HC Deb 20 March 1990 vol 169 cc1023-4

I said at the beginning of this speech that this Budget would include incentives both to save and to give. I shall come to saving in a moment, but I want first to deal with giving. I have a number of proposals to help. We are by instinct a generous nation to causes that appeal to us. The tax system already offers a great deal of help to charities. It offers reliefs on their income and on their expenditure, and it provides incentives to encourage charitable giving. There is a relief for charitable covenants that has now been in operation for many years and is worth almost £200 million to charities every year. We have been considering how covenants can be made easier for charities and donors to use, and the Inland Revenue will therefore be issuing new guidance today to simplify them.

Since 1987, relief for covenants has been complemented by the payroll giving scheme, a very user-friendly way to relieve regular giving from tax. The scheme has been doing well since its launch, and I now propose to increase the annual limit from £480 to £600.

These reliefs are focused mainly on regular giving, which is of great importance to charities. However, they are ill suited to encourage the one-off gift which, for a variety of reasons, many people find more convenient. Over the years, that has been a persistent source of concern to charities. This year, I propose to go some way to meet that concern.

I propose a gift aid scheme that will, for the first time, give tax relief for large money donations. It is simply not practical to operate a relief for all small one-off gifts—and in any event, I do not wish to undermine regular giving through the payroll scheme and covenants, which are very important to some charities. Therefore, this scheme applies to larger donations.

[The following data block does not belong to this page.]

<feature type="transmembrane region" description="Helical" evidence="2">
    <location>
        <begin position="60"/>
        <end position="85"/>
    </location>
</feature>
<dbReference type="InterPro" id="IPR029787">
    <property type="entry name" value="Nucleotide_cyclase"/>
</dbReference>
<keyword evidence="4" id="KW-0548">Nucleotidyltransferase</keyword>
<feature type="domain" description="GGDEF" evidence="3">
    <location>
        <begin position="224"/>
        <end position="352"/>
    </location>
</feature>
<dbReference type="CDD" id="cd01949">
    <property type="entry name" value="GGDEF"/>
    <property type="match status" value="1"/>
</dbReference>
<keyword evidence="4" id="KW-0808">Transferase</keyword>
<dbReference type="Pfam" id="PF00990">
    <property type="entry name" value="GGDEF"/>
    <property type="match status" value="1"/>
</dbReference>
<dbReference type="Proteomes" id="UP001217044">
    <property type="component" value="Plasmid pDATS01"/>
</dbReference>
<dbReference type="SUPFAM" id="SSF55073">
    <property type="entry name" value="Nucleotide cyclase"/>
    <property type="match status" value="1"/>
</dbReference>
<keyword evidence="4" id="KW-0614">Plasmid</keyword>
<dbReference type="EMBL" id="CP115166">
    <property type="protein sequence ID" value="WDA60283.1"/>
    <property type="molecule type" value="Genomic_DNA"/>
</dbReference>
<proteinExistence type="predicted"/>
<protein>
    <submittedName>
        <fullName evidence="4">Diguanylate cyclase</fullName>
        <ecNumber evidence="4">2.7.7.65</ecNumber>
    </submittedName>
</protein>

The lower qualifying limit for gift aid will therefore be £600 per donation—the new ceiling for payroll giving. The relief will be available on one-off gifts up to an annual ceiling of £5 million per individual donor. The tax relief will be reclaimable by the charity, and payable to it at basic rate. As with covenants, the donor will get any higher rate tax relief that is due direct from the tax office.

This relief, which will apply to gifts by both individuals and companies, will come into operation from 1 October this year. I am confident that it will maintain and strengthen the growth of charitable giving, and I very much hope that charities will promote it actively. It will, of course, be open to the whole range of charities, from social causes to those whose activities are devoted to the arts.

I have a further measure to help charities. This is a package of value added tax reliefs, giving help especially to organisations engaged in sea rescue, medical care and research. These will come into effect on 1 May and give an additional benefit of about £5 million a year to charitable work. Full details are set out in a Customs and Excise press release issued today.

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